Tesla Reports Record Revenue for 2022, 1.31 Million EVs Sold


Tesla’s FY 2022 earnings statement was released this afternoon at the close of market reporting a strong finish in Q4 bolstered by recent price reductions for its stable of electric sedans and SUVs. In the fourth quarter, the automaker delivered 405,278 electric cars — up from the 343,830 deliveries in Q3. This brings Tesla’s total 2022 deliveries to 1.31 million cars, which is a record high for the brand and 40% growth year-over-year, but also just short of its own goal of 1.4 million deliveries.

In Tesla’s earnings release, it notes that the average sale price for its vehicles has “generally been on a downward trajectory for many years.” The automaker reduced prices by up to 20% on its line up of electric cars late last year — a move spurred partially by reduced demand, but also to get the Model 3 and Model Y under the $55,000 qualification cap for the $7,5000 electric sedan federal tax credit under the newly signed Inflation Reduction Act (IRA).

Read: What Biden’s Proposed EV Charging Standards Mean for You

Investors weren’t super happy with the price cuts, but Elon Musk spins more affordable Teslas as a good thing. “It’s always been our goal to make cars affordable to as many people as possible,” Tesla’s CEO said in a call with investors, “so I’m glad that we’re able to do so.”

The automaker reports that the average sale price of a Tesla has halved between 2017 and 2022 and will likely continue to drop. That’s partially due to price drops, but mostly thanks to the less expensive Models 3 and Y now making up the lion’s share of Tesla’s production and deliveries. In 2018, they only accounted for just over half of Tesla’s 254,530 sales; today they’re around 95% of the 1.31 million Tesla cars sold in 2022. 

Tesla Reports Record Revenue for 2022, 1.31 Million EVs Sold

This week, Tesla announced a multi-billion dollar investment to expand its Nevada Gigafactory.


Tesla

Despite the decreasing average transaction price, Tesla says it has improved its operating margins from a negative 14% to a positive 17% over the same 2017 to 2022 period, crediting the same shift to models that cost less to produce, as well as its investment in localized, more efficient factories. Earlier this week, Tesla announced a new $3.6 billion investment in its Nevada Gigafactory, adding two new factories to the facility: A 100 GWh 4680 cell factory will support battery production for up to 1.5 million light duty electric vehicles annually. Meanwhile, a high-volume Semi factory will eventually produce Tesla’s full-electric commercial truck.

Tesla also projects that software-related profits, after-sales and services will take up some of the slack of lower transaction prices. “While we continue to execute on innovations to reduce the cost of manufacturing and operations,” the investor deck states, “over time, we expect our hardware-related profits to be accompanied with an acceleration of software-related profits.”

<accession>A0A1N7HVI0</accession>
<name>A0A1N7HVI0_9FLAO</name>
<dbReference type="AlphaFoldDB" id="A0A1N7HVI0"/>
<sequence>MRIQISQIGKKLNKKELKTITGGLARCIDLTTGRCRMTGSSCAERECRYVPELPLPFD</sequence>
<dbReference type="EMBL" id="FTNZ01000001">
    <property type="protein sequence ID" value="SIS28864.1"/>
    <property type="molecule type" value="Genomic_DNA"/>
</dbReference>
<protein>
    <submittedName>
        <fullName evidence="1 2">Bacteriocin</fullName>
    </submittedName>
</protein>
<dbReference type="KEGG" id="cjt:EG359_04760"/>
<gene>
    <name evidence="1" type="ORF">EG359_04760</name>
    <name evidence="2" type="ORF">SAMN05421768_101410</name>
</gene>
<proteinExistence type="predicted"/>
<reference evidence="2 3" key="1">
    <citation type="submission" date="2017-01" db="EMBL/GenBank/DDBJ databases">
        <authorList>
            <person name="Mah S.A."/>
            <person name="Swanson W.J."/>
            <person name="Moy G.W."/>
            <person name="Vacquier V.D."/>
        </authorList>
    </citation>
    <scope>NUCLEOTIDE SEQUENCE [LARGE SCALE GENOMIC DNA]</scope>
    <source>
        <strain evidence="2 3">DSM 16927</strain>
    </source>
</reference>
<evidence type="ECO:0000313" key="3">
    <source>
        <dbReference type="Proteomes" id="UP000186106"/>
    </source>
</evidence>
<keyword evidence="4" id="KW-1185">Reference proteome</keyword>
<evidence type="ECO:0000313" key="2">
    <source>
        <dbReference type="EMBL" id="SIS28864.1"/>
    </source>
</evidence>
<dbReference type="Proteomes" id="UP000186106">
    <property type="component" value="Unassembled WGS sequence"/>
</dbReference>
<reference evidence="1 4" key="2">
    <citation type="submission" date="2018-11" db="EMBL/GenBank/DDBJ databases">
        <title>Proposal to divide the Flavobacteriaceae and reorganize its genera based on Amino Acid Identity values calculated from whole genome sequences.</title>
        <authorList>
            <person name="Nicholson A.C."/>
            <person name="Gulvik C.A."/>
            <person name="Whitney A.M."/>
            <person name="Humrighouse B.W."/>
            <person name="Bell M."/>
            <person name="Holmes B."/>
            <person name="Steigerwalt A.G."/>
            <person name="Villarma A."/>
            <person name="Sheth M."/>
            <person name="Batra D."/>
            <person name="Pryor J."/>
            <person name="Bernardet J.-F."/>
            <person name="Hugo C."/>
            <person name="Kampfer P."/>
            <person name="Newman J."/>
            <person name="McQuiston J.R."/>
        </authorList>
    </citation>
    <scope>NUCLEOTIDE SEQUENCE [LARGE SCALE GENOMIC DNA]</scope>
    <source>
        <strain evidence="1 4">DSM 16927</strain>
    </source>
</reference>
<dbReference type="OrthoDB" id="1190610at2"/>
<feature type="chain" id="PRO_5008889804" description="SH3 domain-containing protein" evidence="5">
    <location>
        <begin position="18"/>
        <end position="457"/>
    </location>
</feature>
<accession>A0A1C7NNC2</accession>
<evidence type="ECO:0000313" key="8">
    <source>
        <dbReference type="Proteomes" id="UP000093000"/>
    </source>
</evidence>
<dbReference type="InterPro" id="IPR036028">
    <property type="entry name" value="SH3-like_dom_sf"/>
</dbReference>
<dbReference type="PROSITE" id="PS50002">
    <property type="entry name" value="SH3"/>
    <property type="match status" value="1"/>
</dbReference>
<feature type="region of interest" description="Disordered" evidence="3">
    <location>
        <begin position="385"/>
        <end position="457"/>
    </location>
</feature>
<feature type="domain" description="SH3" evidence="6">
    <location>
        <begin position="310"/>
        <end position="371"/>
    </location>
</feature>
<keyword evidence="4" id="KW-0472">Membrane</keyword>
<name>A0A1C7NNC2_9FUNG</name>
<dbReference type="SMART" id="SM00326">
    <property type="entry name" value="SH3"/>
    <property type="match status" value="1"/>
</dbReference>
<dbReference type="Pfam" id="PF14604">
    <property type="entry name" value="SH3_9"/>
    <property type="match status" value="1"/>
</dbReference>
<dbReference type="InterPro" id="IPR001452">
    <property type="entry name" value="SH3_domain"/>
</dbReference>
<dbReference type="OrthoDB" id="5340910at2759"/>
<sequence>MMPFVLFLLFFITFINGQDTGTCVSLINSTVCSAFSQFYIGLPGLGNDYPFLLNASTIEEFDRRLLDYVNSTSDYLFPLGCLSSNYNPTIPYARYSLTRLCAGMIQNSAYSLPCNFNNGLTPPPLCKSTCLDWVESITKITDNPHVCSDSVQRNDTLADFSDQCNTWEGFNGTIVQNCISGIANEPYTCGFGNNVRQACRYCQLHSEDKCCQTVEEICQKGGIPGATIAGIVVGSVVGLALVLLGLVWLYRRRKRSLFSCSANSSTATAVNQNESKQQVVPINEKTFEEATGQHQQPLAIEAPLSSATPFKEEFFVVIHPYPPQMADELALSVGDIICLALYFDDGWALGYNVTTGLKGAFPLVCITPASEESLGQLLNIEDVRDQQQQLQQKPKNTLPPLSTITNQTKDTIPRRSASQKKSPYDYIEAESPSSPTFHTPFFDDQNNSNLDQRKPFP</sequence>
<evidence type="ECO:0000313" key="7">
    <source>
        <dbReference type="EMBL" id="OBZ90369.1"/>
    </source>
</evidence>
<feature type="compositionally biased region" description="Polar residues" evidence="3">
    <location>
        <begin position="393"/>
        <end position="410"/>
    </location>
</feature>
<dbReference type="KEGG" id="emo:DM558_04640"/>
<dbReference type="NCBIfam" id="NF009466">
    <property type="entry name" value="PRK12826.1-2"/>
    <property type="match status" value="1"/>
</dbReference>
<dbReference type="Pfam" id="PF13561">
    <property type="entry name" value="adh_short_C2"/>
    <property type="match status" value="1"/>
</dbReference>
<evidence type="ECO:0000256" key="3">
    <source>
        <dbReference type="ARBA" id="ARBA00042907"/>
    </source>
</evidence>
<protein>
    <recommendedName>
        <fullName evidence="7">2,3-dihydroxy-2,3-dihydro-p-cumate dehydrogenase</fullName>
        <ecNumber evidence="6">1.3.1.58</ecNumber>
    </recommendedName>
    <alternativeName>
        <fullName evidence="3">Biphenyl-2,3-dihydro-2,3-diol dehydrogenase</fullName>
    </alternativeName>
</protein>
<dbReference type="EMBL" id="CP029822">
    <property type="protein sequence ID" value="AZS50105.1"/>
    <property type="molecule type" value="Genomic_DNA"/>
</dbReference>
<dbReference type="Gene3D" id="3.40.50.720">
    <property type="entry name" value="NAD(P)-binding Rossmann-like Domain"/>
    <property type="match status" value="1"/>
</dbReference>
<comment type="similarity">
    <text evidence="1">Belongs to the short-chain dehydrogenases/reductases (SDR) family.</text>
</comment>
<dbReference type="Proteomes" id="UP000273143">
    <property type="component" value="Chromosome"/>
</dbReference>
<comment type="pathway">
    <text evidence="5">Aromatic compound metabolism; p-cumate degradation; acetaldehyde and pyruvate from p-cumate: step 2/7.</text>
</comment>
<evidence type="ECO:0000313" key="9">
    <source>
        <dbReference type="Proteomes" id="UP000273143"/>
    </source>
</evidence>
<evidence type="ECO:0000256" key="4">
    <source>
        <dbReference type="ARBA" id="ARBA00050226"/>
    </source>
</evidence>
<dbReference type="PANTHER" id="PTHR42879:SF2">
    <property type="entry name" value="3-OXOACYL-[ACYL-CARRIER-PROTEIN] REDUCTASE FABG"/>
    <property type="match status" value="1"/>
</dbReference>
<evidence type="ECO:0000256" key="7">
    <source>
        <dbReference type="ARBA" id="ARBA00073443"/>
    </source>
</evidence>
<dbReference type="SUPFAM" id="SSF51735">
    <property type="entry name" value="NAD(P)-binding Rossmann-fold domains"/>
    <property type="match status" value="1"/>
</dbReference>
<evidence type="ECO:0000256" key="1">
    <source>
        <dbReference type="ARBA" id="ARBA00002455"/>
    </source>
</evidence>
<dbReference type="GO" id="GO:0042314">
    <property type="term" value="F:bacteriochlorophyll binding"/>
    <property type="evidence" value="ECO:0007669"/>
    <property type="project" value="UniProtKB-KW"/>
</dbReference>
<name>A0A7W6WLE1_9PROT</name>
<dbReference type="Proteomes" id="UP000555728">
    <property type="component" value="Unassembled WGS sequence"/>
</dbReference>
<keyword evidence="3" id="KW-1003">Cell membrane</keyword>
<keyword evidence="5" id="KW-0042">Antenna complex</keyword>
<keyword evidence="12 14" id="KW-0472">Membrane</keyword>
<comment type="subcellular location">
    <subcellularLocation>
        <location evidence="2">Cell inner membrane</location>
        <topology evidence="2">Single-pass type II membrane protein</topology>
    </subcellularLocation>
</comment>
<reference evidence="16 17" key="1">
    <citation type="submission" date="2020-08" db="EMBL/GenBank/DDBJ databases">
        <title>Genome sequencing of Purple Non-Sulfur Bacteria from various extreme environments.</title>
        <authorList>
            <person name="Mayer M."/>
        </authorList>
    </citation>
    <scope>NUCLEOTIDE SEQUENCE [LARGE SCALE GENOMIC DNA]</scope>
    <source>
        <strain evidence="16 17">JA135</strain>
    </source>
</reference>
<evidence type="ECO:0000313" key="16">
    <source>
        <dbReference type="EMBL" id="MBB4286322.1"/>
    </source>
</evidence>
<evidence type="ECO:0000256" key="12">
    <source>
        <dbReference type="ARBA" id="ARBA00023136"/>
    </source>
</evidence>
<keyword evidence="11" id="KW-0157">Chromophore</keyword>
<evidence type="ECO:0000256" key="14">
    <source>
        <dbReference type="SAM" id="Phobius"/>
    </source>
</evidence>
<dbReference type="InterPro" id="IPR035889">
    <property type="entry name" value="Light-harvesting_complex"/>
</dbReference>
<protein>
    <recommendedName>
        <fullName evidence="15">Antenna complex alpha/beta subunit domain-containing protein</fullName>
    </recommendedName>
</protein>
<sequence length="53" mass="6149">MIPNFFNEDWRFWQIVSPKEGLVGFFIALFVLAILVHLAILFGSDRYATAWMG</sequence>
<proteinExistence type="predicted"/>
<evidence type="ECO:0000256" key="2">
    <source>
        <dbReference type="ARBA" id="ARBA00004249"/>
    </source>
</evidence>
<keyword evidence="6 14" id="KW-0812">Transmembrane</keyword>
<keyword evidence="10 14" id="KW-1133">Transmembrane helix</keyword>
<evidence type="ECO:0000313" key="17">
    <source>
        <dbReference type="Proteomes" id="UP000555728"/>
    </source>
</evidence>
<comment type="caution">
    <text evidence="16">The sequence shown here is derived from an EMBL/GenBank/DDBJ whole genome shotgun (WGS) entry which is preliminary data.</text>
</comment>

Last year, Tesla also released its FSD Beta to around 400,000 customers in the US and Canada who paid for the driver assistance software and while that launch hasn’t been without controversy, it’s an important step in the automaker’s plan to accelerate its software-related earnings. FSD is, as of September 2022 price hike, a $15,000 add-on on top of the cost of the vehicle.

“I’ve always said that Tesla is as much a software company as a hardware company, but Tesla is really one of the world’s most leading AI companies, both on the software side and the hardware side,” Musk said on the investor call. “As we get closer and closer to solving real world AI — this is the thing that has order of magnitude potential for Tesla.”

Tesla sees the rollout of its $15,000 FSD upgrade as an accelerator for profit.


Tesla

Used car sales, revenue from paid supercharging and growth in its brick-and-mortar service and mobile service fleets also contribute to “much of the profit in 2022” according to the report. Meanwhile, outside of vehicle-related growth, Tesla also saw increases in its energy storage (152%) and solar energy (18%) deployments. In total, Tesla posted a net profit of $3.7 billion, or $1.07 a share, compared with $2.32 billion, or 68 cents a share, in the fourth quarter. Revenue rose 37.2% to $24.4 billion.

Looking forward, Tesla expects its growth streak to continue, predicting 1.8 million cars sold in 2023. After a long time coming, Cybertruck production is expected to begin later this year at the Gigafactory Texas with more details coming during the automaker’s March 1 Investor Day event. Meanwhile, the Tesla Semi has entered pilot production in Nevada with the first few examples delivered to PepsiCo late last year.

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